Officers of Jasper County’s finest ran for Special Olympics Monday morning.
Around two dozen officers from the Iowa Department of Corrections, Jasper County Sheriff’s Office, Monroe Police Department, Newton Police Department, and Jasper County Conservation came to Newton to run the four-mile Law Enforcement Torch Run, according to organizer Jasper County Sheriff’s Deputy Nick Aldrich.
The route stretched from Casey’s General Store East on First Avenue and ended at Westwood Golf Course. The runners took a break at the Jasper County Courthouse to catch their breath and take a group photo with Special Olympics athletes and clients of Progress Industries.
Aldrich said public events such as these are important to raise money and awareness for the Special Olympics. He said this is not the only torch run going on.
“Different departments do the same thing all across the state of Iowa,” Aldrich said.
Indeed, Torch runs are planned nationwide. Aldrich has yet to attend the Iowa Special Olympics, though he says that’s his goal.
He said the run has been going on since he started working at the sheriff’s office four years ago. Aldrich has since taken over organizing the Newton-area run along with Dalton Mindham of the Newton Correctional Facility.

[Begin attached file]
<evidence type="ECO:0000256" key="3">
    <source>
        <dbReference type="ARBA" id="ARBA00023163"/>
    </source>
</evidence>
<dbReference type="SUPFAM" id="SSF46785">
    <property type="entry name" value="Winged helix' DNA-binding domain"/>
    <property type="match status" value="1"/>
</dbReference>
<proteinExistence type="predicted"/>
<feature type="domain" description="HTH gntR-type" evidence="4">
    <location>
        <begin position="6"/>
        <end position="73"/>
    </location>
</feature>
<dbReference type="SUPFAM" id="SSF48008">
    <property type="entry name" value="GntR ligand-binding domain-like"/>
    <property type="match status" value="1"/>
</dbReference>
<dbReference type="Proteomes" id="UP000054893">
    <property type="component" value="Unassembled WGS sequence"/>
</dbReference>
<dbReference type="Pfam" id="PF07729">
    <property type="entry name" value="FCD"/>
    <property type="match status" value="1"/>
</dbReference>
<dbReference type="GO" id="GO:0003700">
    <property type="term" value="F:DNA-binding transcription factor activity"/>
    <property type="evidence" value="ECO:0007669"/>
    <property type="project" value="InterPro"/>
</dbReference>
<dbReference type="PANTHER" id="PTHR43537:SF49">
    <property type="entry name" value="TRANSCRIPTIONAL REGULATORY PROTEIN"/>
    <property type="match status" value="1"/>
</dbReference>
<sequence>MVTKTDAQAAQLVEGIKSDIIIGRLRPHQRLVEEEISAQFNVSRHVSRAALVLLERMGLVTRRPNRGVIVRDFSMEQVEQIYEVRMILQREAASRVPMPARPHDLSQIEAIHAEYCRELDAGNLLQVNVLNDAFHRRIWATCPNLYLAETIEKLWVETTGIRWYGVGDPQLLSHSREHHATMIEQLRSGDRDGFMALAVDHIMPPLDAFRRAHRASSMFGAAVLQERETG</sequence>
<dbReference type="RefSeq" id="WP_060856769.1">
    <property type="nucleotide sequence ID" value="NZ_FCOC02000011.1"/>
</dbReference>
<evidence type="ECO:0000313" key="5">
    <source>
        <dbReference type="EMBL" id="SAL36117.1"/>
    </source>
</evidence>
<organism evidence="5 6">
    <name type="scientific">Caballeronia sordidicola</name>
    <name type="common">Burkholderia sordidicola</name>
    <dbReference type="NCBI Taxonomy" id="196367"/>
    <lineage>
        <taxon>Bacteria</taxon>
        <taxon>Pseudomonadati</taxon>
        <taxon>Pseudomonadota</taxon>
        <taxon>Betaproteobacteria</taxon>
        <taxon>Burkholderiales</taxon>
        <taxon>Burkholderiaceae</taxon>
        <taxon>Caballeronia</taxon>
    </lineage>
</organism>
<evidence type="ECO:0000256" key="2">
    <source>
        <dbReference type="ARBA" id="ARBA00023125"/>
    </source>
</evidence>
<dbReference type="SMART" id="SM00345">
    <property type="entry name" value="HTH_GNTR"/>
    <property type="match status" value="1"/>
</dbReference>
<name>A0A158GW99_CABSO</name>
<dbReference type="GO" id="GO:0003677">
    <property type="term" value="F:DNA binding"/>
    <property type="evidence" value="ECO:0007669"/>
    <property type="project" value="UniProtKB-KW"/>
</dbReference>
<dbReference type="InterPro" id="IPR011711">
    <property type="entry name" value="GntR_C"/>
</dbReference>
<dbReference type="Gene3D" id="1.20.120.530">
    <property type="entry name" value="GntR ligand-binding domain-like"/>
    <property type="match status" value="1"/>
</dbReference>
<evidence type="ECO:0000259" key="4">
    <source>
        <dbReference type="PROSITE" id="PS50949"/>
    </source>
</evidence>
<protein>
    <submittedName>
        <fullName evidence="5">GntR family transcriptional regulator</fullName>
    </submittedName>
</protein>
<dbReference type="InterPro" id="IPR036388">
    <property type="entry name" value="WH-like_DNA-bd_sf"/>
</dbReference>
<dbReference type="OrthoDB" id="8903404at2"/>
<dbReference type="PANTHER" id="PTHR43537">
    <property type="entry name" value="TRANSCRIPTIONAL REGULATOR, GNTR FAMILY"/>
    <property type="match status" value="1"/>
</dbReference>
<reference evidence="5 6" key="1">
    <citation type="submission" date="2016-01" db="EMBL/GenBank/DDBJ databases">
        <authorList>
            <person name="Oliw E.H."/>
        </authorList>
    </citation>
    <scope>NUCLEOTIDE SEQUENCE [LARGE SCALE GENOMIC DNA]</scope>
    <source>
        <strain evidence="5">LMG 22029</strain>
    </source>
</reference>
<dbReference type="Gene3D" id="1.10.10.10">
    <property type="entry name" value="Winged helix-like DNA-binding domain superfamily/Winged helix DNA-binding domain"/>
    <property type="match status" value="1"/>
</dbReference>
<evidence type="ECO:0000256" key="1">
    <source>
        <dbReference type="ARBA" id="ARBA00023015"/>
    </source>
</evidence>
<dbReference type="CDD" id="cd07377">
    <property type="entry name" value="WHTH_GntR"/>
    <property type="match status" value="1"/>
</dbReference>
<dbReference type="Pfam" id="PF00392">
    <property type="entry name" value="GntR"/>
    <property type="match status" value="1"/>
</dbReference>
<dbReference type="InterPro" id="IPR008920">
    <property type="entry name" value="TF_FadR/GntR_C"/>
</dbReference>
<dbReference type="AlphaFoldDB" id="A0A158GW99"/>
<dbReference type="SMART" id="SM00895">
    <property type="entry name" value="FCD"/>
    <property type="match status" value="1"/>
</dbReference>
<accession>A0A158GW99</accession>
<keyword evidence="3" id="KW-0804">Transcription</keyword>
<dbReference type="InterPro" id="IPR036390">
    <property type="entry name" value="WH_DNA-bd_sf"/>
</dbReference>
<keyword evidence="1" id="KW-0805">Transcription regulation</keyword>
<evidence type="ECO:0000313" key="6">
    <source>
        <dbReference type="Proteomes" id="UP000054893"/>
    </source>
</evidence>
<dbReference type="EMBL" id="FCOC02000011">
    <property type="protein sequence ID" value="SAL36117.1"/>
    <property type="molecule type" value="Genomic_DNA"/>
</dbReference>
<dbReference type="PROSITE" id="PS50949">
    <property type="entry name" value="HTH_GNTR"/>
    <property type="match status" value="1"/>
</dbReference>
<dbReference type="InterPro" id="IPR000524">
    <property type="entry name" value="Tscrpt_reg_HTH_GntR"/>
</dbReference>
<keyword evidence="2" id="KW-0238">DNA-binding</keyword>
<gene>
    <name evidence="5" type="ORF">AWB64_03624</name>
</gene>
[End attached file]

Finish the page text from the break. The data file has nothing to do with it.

The duties of organizing the run have been split down the middle, with Aldrich taking care of contacting the news and coordinating parking while Mindham handles contacting Progress Industries to get Olympians to meet the officers at the Jasper County Courthouse. He also contacted the different agencies, collected T-shirt sizes, lets Progress Industries know the route the officers will take and where to meet them for a photo. They also set up tail cars for the athletes’ safety while running in the street.
Mindham said he thought Monday’s run went well.
“I think it went fantastic. It is great to get the local law enforcement and DOC involved, as well as Progress Industries bringing the Special Olympics there,” Mindham said. “It is nice to see a different side of the agency and meeting up with them.”
To Mindham, the run is worth is because of the donations given to Special Olympics which he sees as a great cause.
This is Mindham’s first year co-coordinating the run and he sees the turnout as a good one, while calling it a learning experience. He wants to see participation grow among law enforcement officers.
“A lot of it was just voicing it, getting the information out and getting it out to a lot of people,” Mindham said.
He said he will try to get more people out next year now that he is more comfortable.
The Torch Run was also big for the supporters of the Special Olympics, like Mike Salyers and his brother and Special Olympian Wayne Salyers — who think the run is important.
“It is good to see community support, especially with law enforcement and having everyone get involved for the Special Olympians,” Salyers said.
Salyers said his brother has been going to the Special Olympics for years and will be a participating athlete again this year.
He said the Special Olympics are important to the participants so they can be involved in sports-related activities which they all can do.
“They all come away with a sense of pride and competitiveness,” Salyers said.
A fundraising total for Monday’s torch run was not available by presstime Tuesday.
Contact Samuel Nusbaum at 641-792-3121 ext. 6533 or at email@example.com